When Russia and Syria killed civilians in driving Al Qaeda forces out of Aleppo, U.S. officials and media shouted “war crimes.” But the U.S.-led bombardment of Iraq’s Mosul got a different response, notes Nicolas J S Davies.
The catastrophic number of civilian casualties in Mosul is receiving little attention internationally from politicians and journalists. This is in sharp contrast to the outrage expressed worldwide over the bombardment of east Aleppo by Syrian government and Russian forces at the end of 2016.
The battle for Mosul is all but completed, and any question about the strategic significance of its conclusion has yet to be answered by military leaders. That being so, it is time to start asking the difficult questions, such as why the current administration—which ran and won on the promise to change American foreign policy—continues to follow the path of its two previous predecessors in embarking on tactical combat missions that do not contribute to U.S. national security nor the accomplishment of strategic objectives?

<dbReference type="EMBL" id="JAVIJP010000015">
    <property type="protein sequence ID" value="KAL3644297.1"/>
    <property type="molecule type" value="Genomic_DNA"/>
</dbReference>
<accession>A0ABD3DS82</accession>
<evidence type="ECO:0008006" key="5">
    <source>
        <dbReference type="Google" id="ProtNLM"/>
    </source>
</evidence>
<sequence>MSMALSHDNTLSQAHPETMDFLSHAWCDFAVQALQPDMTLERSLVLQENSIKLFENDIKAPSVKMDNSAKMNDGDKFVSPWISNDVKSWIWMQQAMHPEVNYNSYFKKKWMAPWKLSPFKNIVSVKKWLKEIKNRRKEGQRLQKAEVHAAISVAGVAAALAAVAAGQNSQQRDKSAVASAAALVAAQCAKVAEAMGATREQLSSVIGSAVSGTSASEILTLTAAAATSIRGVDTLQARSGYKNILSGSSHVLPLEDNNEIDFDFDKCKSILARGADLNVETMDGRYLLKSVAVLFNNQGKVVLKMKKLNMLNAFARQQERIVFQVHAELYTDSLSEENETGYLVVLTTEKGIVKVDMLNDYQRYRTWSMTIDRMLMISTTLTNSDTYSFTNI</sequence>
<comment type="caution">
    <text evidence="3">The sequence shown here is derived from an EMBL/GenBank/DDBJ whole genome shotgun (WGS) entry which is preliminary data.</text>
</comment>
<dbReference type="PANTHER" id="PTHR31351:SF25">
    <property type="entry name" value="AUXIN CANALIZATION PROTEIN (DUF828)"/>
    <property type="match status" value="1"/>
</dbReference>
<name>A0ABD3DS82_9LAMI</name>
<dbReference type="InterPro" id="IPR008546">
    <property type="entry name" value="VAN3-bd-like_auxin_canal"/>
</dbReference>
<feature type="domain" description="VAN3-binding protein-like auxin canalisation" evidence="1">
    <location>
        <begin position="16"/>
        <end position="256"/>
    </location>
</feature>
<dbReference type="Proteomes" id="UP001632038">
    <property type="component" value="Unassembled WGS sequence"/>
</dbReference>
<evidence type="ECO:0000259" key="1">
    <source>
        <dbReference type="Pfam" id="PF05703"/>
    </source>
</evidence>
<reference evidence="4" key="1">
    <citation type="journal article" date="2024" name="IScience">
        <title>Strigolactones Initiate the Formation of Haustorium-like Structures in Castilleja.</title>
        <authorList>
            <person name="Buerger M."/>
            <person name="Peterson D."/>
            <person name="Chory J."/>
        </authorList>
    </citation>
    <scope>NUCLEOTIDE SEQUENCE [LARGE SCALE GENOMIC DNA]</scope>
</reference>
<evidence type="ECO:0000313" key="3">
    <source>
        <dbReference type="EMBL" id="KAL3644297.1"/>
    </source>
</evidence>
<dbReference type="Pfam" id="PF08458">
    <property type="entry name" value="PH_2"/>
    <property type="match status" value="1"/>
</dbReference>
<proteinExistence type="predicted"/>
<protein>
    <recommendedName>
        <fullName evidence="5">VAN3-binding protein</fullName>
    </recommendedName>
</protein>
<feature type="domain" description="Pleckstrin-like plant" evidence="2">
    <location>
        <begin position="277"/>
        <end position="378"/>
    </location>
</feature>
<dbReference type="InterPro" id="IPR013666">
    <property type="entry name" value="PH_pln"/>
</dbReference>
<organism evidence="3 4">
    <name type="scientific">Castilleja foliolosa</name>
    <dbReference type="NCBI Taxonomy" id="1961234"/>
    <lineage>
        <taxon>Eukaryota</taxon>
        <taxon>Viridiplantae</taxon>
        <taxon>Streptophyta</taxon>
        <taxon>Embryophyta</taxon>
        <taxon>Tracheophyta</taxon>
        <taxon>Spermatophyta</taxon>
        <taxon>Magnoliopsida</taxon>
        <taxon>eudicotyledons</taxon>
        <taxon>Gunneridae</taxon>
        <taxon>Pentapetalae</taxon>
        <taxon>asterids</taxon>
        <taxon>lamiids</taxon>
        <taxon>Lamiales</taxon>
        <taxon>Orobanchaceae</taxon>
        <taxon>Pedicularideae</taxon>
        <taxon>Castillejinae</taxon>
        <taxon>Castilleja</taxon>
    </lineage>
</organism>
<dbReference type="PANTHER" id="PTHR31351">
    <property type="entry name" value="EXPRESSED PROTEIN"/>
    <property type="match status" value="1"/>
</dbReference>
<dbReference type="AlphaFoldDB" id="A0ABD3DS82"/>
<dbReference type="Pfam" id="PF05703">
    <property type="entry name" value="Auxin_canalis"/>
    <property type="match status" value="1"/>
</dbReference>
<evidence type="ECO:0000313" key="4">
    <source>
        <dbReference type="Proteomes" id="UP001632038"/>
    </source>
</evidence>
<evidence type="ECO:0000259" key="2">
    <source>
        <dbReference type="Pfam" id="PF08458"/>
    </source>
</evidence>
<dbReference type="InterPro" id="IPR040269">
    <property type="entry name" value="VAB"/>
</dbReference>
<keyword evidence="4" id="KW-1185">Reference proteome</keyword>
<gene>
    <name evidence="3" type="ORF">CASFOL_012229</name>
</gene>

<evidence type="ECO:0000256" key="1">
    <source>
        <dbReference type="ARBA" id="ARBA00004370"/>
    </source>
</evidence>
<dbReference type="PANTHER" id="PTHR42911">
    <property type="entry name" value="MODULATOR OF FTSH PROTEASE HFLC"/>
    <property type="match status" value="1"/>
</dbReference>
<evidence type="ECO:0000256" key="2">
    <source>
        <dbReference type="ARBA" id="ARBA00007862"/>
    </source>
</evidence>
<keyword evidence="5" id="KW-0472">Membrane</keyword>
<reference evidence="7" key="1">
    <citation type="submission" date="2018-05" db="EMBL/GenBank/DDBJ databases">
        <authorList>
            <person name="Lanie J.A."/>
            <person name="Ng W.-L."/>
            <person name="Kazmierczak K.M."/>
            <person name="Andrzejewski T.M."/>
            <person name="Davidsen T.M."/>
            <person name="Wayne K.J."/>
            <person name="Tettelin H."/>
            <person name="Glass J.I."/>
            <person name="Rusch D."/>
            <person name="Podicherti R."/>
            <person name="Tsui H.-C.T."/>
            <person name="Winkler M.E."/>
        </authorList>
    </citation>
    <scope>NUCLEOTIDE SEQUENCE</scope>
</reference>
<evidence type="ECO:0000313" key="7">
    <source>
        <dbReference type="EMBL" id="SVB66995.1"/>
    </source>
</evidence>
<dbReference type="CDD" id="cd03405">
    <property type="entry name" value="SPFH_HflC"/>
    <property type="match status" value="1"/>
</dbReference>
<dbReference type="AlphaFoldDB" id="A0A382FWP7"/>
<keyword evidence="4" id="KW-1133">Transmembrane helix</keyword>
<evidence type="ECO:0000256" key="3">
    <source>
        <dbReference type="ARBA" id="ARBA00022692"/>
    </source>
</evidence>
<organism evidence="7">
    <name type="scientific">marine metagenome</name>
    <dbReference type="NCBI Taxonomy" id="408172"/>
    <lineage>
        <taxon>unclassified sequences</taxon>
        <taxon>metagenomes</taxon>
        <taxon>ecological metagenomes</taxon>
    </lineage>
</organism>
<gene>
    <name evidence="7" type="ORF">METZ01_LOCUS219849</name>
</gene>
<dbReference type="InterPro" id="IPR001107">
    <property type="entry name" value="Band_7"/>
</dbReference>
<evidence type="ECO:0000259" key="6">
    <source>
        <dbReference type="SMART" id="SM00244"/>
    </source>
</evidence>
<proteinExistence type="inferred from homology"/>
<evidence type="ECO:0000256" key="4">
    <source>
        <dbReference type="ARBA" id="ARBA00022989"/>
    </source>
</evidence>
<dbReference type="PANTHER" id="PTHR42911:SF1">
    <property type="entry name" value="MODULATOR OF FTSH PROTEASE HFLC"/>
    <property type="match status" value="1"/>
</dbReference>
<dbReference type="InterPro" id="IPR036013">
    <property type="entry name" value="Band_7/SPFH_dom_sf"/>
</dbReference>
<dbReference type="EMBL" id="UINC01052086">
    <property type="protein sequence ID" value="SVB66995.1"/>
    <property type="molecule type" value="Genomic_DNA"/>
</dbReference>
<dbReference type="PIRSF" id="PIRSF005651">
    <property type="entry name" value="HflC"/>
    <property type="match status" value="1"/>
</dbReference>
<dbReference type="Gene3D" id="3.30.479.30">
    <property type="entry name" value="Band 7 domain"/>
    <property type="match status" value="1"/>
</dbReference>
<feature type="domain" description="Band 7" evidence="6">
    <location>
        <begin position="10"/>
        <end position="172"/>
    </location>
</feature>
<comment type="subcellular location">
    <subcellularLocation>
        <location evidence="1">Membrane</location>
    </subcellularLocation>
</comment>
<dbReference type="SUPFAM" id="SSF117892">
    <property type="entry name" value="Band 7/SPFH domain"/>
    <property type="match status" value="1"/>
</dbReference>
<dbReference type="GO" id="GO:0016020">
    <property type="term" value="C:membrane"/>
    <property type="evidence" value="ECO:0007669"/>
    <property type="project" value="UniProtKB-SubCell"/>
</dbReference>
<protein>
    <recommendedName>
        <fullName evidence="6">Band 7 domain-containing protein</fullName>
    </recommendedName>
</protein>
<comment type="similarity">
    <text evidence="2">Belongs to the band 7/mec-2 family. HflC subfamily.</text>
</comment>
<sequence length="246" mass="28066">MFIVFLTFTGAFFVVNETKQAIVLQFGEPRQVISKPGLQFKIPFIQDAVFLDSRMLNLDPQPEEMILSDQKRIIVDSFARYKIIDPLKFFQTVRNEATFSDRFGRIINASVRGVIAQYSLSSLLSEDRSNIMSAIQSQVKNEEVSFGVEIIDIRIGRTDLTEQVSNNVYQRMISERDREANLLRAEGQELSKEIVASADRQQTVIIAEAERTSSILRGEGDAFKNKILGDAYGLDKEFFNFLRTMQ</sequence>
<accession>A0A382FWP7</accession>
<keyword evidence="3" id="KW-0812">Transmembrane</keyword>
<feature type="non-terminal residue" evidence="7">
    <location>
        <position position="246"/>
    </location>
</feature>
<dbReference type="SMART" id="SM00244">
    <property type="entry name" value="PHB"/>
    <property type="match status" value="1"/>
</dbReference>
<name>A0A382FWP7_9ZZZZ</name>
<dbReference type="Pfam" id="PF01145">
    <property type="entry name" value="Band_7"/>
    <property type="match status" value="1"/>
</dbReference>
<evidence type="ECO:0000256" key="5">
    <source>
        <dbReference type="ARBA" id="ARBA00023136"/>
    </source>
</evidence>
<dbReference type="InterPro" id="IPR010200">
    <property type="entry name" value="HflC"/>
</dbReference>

On July 9, Mosul was declared liberated from the Islamic State (IS). Iraqi Prime Minister Haider al-Abadi arrived in the city to announce the mission's success. After nine months of fierce and grueling fighting and human suffering, the terrorists lost the city, which has been their stronghold for the last three years. Around 915,000 residents have fled Mosul since the start of the battle for the city last October.